No. 491 Disciplinary Docket No. 2, Disciplinary Board No. 6 DB 83; On Exceptions from the Report and Recommendation of the Disciplinary Board of the Supreme Court of Pennsylvania, Dated May 21, 1985 and Docketed at No. 6 DB 83.
Richard J. Orloski, Allentown, for respondent.
Albert M. Nichols, Chief Counsel, John W. Herron, Asst. Disciplinary Counsel-in-charge, Alan J. Davis, Asst. Disciplinary Counsel, Philadelphia, for petitioner.
Nix, C.j., and Larsen, Flaherty, McDermott, Hutchinson, Zappala and Papadakos, JJ.
We are here called upon to consider the recommendation of the Disciplinary Board of the Supreme Court of Pennsylvania (hereinafter "Board") that Respondent, John J. Keller, be disbarred from the practice of law in the Commonwealth of Pennsylvania. The Board found, inter alia, violations of Disciplinary Rule 1-102(A)(3) (illegal conduct involving moral turpitude) and Disciplinary Rule 1-102(A)(4) (conduct involving dishonesty, fraud, deceit, or misrepresentation).*fn1 After hearing testimony in the matter, the Hearing Committee recommended the imposition of the sanction of disbarrment. The Board, after review of the entire matter, adopted that recommendation and recommended further that Respondent be ordered to pay the cost of the investigation and prosecution of this matter. Pursuant to Pennsylvania Rule of Disciplinary Enforcement ("Pa.R.D.E.") 208(e) we are now called upon to determine the appropriate sanction, if any, to be imposed in this matter. For the following reasons we are constrained to conclude that the sanction of disbarrment is appropriate and, therefore, accept the recommendation of the Board.*fn2
The instant petition for discipline alleged professional misconduct with reference to two charges. Charge I relates to the Respondent's handling of the Estate of Mary Griffith. Charge II concerns Respondent's representation
of Mr. and Mrs. James Molinaro with reference to the sale of their home. Hearings on the charges were held before a hearing committee and testimony was received on June 7, 1983, September 7, 1983, October 11, 1983, October 19, 1983 and December 8, 1983. Respondent was represented throughout by counsel. The report of the Hearing Committee was filed January 25, 1985 in which the Hearing Committee adopted sixty findings of fact proposed by the Petitioner and nine findings of fact proposed by the Respondent. The Hearing Committee concluded that Respondent violated ten disciplinary rules including DR 1-102(A)(3) and DR 1-102(A)(4). The Committee recommended to the Board that Respondent be disbarred.
Petitioner and Respondent subsequently filed briefs with the Disciplinary Board and oral arguments were heard before a three-member panel of that body. On May 21, 1985 the Board issued its report in which it adopted the findings of fact of the Hearing Committee, modified certain Conclusions of Law and concurred in the recommendation of disbarrment. In its Conclusions of Law the Board, inter alia, affirmed the conclusion reached by the Hearing Committee that Respondent had violated Disciplinary Rules 1-102(A)(3) and 1-102(A)(4).*fn3 Briefs were filed by both parties in this Court and Respondent timely filed a request pursuant to Pa.R.D.E. 208(e)(2) requesting oral argument which was granted. The matter is now ripe for decision.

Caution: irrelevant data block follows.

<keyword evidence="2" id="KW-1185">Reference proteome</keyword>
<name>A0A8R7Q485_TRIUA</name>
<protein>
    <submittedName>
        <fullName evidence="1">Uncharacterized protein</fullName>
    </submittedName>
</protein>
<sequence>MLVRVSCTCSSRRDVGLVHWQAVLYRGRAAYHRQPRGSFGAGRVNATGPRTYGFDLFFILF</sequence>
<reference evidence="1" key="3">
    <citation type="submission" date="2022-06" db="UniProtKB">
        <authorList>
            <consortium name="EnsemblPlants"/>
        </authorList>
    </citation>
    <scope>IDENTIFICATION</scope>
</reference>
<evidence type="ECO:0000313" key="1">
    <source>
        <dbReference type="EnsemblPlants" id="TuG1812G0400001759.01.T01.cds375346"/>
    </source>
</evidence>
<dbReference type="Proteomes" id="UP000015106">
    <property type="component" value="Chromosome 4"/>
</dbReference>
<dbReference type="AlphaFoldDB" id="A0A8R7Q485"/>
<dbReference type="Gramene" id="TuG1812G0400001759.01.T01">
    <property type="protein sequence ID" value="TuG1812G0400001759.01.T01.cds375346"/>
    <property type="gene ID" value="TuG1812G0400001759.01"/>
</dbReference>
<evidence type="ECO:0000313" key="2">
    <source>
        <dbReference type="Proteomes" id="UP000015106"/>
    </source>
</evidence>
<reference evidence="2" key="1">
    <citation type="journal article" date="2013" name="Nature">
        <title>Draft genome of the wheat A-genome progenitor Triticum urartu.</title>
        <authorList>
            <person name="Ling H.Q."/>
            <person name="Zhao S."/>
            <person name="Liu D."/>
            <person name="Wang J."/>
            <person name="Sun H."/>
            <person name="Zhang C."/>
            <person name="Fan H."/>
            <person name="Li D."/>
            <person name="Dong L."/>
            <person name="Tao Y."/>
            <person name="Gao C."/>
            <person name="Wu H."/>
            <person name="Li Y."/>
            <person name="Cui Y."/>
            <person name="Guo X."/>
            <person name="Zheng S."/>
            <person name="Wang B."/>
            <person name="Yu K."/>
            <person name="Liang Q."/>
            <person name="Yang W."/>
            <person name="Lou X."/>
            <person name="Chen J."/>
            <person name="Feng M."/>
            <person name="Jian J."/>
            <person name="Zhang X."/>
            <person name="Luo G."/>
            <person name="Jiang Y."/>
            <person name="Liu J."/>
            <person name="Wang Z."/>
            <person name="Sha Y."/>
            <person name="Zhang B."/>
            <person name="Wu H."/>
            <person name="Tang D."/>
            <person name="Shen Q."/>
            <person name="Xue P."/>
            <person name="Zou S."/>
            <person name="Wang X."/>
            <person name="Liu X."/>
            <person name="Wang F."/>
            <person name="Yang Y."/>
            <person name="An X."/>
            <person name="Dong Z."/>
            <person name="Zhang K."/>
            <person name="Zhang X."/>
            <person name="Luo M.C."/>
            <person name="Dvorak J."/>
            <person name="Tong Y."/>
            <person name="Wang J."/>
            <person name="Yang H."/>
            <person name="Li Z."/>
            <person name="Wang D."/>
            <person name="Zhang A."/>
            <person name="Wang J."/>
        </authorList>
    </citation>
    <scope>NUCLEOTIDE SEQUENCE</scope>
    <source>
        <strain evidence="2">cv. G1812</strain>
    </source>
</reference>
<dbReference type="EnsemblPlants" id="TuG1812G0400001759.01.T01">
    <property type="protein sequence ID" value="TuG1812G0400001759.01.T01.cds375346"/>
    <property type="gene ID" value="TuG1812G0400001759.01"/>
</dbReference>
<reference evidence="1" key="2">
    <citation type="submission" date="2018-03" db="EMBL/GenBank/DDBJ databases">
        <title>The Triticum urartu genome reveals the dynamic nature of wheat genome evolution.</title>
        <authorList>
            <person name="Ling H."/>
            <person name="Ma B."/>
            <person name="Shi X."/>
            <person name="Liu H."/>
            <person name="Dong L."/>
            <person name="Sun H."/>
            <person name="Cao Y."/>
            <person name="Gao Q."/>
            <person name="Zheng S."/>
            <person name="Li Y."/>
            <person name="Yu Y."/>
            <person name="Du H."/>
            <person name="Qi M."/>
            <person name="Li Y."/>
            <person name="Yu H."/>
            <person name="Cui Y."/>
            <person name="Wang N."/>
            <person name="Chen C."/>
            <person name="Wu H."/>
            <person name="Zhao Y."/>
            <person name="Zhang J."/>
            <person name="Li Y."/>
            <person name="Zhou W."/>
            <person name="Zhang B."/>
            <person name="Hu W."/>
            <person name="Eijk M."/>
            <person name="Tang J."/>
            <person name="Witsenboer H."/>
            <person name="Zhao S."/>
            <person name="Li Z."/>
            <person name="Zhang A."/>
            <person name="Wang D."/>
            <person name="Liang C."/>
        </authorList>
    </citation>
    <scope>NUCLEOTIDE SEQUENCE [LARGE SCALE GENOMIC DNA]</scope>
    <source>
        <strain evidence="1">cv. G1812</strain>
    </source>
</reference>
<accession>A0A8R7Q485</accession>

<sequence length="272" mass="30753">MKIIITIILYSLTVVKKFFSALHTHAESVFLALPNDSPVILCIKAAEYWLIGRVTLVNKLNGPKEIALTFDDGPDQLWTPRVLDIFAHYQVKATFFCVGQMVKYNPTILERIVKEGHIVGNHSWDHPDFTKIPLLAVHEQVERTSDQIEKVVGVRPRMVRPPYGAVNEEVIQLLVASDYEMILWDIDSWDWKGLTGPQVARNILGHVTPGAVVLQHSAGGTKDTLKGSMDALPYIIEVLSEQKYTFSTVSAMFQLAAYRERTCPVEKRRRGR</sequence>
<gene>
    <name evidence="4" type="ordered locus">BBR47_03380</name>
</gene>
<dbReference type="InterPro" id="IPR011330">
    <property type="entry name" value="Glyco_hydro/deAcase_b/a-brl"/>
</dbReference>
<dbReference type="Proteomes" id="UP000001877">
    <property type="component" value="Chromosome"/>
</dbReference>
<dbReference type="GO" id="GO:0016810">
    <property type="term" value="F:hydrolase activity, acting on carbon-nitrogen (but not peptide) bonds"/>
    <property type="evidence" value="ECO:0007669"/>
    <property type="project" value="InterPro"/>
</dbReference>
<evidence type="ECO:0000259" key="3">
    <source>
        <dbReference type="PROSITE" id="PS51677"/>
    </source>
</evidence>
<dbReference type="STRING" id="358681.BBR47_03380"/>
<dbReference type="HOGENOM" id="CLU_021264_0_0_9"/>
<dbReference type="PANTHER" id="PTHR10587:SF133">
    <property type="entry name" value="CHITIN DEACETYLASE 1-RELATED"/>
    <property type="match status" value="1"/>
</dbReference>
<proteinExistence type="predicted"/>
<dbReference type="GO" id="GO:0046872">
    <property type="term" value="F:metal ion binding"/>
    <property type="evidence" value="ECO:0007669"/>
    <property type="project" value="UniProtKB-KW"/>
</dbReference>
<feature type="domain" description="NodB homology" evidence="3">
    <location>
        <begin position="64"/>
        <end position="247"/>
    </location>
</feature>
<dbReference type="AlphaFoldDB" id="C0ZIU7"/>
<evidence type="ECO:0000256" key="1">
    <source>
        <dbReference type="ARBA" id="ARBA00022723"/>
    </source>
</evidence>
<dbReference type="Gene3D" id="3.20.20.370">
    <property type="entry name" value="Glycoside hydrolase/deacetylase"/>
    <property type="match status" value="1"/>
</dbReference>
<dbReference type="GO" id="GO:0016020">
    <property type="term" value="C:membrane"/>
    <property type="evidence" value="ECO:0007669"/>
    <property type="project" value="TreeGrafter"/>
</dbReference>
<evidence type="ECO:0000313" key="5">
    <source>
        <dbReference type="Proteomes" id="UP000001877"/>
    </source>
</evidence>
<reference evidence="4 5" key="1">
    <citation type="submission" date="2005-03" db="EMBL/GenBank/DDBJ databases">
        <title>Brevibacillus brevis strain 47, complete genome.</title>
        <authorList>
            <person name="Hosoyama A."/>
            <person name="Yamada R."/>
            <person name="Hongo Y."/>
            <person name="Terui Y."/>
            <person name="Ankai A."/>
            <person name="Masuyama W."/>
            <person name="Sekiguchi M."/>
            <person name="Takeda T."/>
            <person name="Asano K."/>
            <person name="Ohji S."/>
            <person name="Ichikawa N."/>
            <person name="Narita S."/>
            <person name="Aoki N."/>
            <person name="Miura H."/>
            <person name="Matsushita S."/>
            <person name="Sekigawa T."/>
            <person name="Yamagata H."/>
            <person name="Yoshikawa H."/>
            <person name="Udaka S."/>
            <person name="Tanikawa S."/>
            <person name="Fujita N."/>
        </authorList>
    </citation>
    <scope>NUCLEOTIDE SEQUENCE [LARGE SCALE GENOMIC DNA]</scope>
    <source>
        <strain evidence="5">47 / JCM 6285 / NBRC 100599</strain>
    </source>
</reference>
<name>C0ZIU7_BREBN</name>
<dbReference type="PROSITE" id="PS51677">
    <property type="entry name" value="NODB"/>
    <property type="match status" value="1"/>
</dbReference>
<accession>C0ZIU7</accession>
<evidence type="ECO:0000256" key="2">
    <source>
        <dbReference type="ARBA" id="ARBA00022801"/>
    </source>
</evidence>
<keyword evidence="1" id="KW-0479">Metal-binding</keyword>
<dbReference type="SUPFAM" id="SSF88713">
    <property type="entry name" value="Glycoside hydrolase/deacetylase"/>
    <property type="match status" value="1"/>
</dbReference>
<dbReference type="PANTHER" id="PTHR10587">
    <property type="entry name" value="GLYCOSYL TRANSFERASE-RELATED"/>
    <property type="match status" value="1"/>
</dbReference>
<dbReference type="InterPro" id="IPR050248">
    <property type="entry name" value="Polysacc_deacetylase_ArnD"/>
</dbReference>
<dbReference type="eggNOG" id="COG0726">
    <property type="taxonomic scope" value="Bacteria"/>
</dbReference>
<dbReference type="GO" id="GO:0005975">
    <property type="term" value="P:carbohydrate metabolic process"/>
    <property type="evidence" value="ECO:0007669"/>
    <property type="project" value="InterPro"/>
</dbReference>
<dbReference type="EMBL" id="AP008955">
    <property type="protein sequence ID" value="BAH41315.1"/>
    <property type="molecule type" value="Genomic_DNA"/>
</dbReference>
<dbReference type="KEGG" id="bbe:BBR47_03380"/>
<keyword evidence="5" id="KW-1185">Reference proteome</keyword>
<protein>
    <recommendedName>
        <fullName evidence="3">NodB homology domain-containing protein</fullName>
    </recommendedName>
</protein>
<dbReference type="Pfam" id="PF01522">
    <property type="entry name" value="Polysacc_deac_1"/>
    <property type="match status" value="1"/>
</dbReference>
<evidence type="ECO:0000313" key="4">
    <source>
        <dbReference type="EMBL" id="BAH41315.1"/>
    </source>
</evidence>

Charge I averred that Respondent had forged the endorsement on a check drawn on the account of an estate represented by Respondent and made payable to a Ms. Miriam Scheetz, a beneficiary of the estate in question. It is alleged that Respondent deposited that check with the forged endorsement in his trust account and thereafter converted those proceeds to his own use. Further, Respondent commingled his own funds with entrusted funds to make restitution from his trust account for the monies due to Miriam Scheetz. Finally, Respondent misrepresented to his client, the Administrator of the Estate, the cause for Ms. Scheetz's not having promptly received said monies.
Charge II averred that Respondent wrongfully withheld $10,400 from the proceeds of a real estate settlement. This amount was to be used for paying off the seller's mortgage, the payment of taxes and a water bill, and payment of a title insurance premium. Respondent deposited these funds in his trust account and subsequently converted them to his own use. Respondent neglected to pay those obligations for which the funds were being held in a timely fashion. Subsequently, he commingled his own funds with the remaining portion of the entrusted funds in order to pay the aforementioned obligations. Finally, Respondent failed to remit the title insurance premium to the title insurance company.
In response to these charges, Respondent attempts to frame an argument challenging the sufficiency of the testimony to support the Board's Conclusions of Law. This argument, as will be seen from our discussion, is a little more than a transparent makeway. The real defense in this matter is the contention that this misconduct would not have occurred but for the serious mental and emotional disfunction that Respondent was experiencing during the period of time in which this misconduct occurred. Respondent is in fact urging that the sanction of disbarrment, in view of his emotional condition at the time, is too harsh a
result and has urged this Court to consider the imposition of a period of suspension.
To fully understand the thrust of Respondent's principle argument, it is necessary for us first to discuss the difference between suspension and disbarrment. These are the two most severe types of discipline that this Court is empowered to impose for misconduct by a member of our bar.*fn4 Both of these punishments involve the withdrawal of the offending attorney's privilege to practice law before the courts of this Commonwealth. Suspension is the withdrawal of the privilege of practicing law for a specified ...